Tango class holds promise for Parkinson’s patients

The prospect of dancing, especially a dance as flashy as the tango, can strike fear in the heart. All those steps to remember and execute correctly. All those people watching.

But Dartmouth College professor Noelia Cirnigliaro hopes the Argentine tango workshop she’s presenting at Open Door Integrative Wellness in White River Junction on Saturday morning will have just the opposite effect.

Part of Cirnigliaro’s summer course, Tango Argentino: Music, Dance, Poetry, Community, the workshop will bring together college students and members of the community who have Parkinson’s disease or other neuromuscular challenges. The goal of the event, which will feature professional dance instructors and a live band from New York City, is to give participants back, for a time, the agility they’ve lost to disease, along with the chance to forget about the difficulties they confront in everyday activities.

“This is going to be really extraordinary,” said Cirnigliaro, who’s working with several community members to present the workshop. “We tried to imagine an experience that would be meaningful to everybody.”

Dance in general and tango in particular have shown promise in improving balance and agility among Parkinson’s patients.

“People with Parkinson’s, sometimes they can’t speak but they can sing. And sometimes they can’t walk, but they can dance,” said Diane Sherman, who coordinates the Parkinson’s Disease and Movement Disorders Resource Center at Dartmouth-Hitchcock Medical Center and is assisting with the workshop. “(Dance) seems to bypass something in the brain and allow for freer movement. … There’s been some research that tango is especially helpful.”

Cirnigliaro thinks that has something to do with the way tango dance partners interact. “Tango is a dance of walking in an embrace,” she said. “It’s also really constrained and grounded.”

Cirnigliaro, who grew up in Argentina and came to the United States in 2001, only recently became interested in the Argentine Tango, which originated in the country’s immigrant communities, fell out of fashion for a while and has been enjoying a renaissance of late. The class, which she’s teaching for the first time, examines the history of the dance, its cultural impact, themes, musical structure and physical form.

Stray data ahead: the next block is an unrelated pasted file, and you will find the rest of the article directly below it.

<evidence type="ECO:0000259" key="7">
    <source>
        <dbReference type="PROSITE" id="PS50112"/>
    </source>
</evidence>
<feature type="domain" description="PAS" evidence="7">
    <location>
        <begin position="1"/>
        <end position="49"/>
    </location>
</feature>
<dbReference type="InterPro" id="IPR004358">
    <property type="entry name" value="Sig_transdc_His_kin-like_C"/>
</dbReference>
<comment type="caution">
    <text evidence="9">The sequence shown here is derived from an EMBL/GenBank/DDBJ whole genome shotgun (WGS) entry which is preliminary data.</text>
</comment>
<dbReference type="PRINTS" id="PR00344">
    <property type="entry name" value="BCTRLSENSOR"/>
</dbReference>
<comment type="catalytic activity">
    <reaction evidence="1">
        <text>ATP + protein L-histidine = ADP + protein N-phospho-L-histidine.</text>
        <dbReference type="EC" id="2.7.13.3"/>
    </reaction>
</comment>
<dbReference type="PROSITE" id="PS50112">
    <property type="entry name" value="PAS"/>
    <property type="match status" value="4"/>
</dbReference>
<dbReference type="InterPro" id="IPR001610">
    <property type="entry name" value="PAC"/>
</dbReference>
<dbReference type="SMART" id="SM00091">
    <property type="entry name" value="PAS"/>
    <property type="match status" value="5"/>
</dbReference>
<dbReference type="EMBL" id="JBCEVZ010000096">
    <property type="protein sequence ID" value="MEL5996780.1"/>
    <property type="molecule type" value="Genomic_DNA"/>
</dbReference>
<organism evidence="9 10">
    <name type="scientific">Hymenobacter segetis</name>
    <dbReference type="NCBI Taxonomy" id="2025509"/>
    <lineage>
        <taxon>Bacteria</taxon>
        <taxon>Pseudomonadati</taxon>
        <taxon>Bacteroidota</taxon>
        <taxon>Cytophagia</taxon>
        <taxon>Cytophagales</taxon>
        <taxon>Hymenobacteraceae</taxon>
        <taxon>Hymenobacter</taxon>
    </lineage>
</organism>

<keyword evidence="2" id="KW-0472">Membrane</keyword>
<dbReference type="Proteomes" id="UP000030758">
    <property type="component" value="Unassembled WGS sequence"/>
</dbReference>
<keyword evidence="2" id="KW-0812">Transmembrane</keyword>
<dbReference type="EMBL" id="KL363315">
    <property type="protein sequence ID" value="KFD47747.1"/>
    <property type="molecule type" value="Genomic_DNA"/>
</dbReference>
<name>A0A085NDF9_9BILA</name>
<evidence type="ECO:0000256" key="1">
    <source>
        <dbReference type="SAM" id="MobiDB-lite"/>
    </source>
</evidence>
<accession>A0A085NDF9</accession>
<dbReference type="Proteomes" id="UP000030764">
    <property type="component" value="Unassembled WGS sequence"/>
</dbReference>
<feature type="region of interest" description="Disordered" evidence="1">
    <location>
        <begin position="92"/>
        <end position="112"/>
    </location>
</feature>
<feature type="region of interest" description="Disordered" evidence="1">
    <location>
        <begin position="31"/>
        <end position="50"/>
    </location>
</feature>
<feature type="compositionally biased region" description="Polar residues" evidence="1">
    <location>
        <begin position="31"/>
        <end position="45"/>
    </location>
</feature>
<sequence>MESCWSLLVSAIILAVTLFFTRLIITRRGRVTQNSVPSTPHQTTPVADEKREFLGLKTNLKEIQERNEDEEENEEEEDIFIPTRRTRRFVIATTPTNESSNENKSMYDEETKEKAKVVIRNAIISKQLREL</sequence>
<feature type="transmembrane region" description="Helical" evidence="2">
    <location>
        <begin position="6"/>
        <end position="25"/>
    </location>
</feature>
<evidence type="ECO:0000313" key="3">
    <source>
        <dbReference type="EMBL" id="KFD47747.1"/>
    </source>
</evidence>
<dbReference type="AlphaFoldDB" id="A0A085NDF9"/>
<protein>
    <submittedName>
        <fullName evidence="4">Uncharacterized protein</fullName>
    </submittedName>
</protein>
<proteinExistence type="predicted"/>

For her students to truly understand tango, she wanted them to experience it “bodily and emotionally.” That’s how the workshop was born. Working through Dartmouth’s Center for Social Impact, she connected with community partners including Sherman, who helped publicize and organize the event, and Kate Gamble, owner of Open Door Integrative Wellness.

Gamble, a professional dancer and physical therapist who specializes in working with people with neuromuscular challenges, believes the workshop will allow patients and their caregivers to transcend not just their physical challenges but the psychological ones that accompany them.

“Many people with chronic illness are so sick of being a patient,” said Gamble, who has completed training in dance therapy for Parkinson’s patients. Dancing with their caregivers allows them to focus on something joyful and graceful, she said.

It’s also beneficial to the caregivers. “They get to see their partner in a different way,” Gamble said. “It’s lovely to watch.”

The concept isn’t new. Events featuring tango as therapy for Parkinson’s disease have been growing in popularity around in the country. Dartmouth-Hitchcock Medical Center has hosted dance workshops for Parkinson’s patients in the past.

But this event is unique in bringing together college students and Parkinson’s patients. Cirnigliaro is also bringing in live musicians, the renowned Pedro Giraudo Tango Quartet from New York City, and professional instructors from the Tango For All Dance Company in New York City.

The collaboration is part of Dartmouth’s push toward experiential learning, Cirnigliaro said. “My students are going to benefit on multiple levels,” she said.

The wider community can also get a taste of tango later in the day on Saturday. The dance instructors, Andres Bravo and Sarita Apel, will conduct a free introductory tango class in Dartmouth’s Alumni Hall at 2 p.m., and the Pedro Giraudo Tango Quartet will perform a concert on the green at 5 p.m., as part of Dartmouth’s 250th Anniversary Summer Celebration.

Sarah Earle can be reached at searle@vnews.com or 603-727-3268.